“Pakistan wants to do it [talks] because the militancy problem is not over and they have realized that the only solution to this problem is that local Taliban should be integrated into the mainstream,” Rustam Shah Mohmand, a former Pakistani ambassador to Kabul, told Arab News on Wednesday.

“Because for how long can military operations go on?”

Though the Afghan Taliban were brokering talks with the TTP as they had to uphold an international obligation not to let any militants use Afghan soil to attack another country, Mohmand said the Kabul government also did not want to push the TTP forcibly to come to the table or agree to a deal.

Afghan Taliban leaders have in the past openly praised the TTP for its contributions to the insurgency against the United States and the former Afghan government, and hinted that it can’t abandon the Pakistani affiliate.

“Afghan Taliban are the facilitators and they are playing this role because for some time TTP fighters fought with them in Afghanistan,” Mohmand added. “But if they [Afghan Taliban] will force them toward Pakistan, then TTP will blame them for their arrests [in Pakistan].”
 
Speaking about the main demands of the militant group, the diplomat said the TTP wanted a resolution of the issue of missing persons, compensation for losses caused to them during military operations, and for Pakistan to scrap a 2018 law that did away with the semi-independent status of the former tribal regions, FATA, that dates back to British colonial rule.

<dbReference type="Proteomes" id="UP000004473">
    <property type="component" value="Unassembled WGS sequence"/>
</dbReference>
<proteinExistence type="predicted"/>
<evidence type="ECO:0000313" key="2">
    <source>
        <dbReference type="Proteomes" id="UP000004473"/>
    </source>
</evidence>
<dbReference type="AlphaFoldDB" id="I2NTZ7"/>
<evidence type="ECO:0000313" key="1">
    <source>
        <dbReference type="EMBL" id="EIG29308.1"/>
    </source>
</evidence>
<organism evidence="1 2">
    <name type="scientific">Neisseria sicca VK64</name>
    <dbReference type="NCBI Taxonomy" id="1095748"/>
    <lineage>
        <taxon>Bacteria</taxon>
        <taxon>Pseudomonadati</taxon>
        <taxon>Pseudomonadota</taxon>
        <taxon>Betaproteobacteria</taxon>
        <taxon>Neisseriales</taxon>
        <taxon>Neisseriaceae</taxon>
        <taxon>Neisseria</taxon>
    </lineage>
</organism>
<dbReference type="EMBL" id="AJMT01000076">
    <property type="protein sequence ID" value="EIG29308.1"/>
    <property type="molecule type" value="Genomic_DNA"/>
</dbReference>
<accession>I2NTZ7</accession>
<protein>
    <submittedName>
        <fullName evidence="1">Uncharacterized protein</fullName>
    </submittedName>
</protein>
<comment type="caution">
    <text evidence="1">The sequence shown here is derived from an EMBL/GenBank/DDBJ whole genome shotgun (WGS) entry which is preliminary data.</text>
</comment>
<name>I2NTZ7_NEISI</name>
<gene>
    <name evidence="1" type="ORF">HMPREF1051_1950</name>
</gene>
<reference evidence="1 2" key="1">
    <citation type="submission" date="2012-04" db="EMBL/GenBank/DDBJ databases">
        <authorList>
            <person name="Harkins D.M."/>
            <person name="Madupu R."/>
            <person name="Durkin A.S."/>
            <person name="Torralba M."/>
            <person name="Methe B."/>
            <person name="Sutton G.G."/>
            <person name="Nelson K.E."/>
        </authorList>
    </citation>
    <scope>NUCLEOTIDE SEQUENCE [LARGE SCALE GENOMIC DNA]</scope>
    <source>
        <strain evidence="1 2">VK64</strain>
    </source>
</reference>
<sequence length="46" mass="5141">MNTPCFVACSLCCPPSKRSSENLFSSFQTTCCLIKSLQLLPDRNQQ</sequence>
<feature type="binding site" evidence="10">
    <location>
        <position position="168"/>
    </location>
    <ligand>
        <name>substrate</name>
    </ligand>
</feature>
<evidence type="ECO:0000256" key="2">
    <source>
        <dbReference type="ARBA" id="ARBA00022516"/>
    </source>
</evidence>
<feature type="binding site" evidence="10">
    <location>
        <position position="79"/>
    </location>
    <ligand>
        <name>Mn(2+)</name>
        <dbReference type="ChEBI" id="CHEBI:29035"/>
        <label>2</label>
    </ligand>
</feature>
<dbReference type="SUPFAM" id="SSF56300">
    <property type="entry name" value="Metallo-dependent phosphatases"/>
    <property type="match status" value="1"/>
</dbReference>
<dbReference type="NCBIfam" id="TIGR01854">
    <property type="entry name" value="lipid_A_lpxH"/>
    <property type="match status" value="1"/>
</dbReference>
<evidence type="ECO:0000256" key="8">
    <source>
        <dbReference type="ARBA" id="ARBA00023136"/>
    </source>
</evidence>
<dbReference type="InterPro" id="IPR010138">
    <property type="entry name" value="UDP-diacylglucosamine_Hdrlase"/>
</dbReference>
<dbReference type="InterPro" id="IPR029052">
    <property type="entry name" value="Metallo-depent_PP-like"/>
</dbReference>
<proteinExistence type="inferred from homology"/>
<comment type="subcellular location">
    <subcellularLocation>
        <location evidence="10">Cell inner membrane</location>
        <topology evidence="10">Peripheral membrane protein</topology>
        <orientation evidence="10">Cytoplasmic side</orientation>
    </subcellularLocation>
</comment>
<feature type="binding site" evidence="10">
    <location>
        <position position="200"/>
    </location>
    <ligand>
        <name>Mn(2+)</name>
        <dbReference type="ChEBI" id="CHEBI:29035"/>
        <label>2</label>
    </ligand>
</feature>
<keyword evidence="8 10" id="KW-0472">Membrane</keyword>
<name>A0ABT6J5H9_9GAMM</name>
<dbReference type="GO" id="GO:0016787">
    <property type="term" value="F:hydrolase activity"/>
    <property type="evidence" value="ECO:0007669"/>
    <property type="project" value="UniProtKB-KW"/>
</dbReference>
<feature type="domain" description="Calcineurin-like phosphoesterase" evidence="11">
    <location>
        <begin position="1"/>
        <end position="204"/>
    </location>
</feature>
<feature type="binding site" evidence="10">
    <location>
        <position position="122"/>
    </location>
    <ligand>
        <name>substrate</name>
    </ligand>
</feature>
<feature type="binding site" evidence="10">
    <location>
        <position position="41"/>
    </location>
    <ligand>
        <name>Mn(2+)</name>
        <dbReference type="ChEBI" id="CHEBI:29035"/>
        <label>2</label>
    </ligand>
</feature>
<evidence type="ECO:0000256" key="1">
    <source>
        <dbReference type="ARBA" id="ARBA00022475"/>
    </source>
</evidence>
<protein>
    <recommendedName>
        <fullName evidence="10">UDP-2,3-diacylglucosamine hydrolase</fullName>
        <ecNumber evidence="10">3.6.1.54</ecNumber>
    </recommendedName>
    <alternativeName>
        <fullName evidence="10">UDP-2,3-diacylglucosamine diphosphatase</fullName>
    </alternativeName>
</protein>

The TTP also wants a substantial reduction of Pakistani military forces from the former tribal areas, which border Afghanistan and where the group was mostly harboring before being driven out through military operations.

“Government will not accept the revival of the tribal system as it requires a constitutional amendment,” Mohmand said. “Also, there is little hope on missing persons, so in reality, they can only move forward on the compensation issue.”

Abdul Basit Khan, a research fellow at the Singapore-based S. Rajaratnam School of International Studies, said the government’s negotiations with the TTP were a “sensible move” to reduce violence in Pakistan’s border regions.

“Pakistan wants to reduce violence and they have achieved it as due to the cease-fire, attacks have already gone down,” Khan told Arab News, adding that there was “no military solution” to the TTP problem.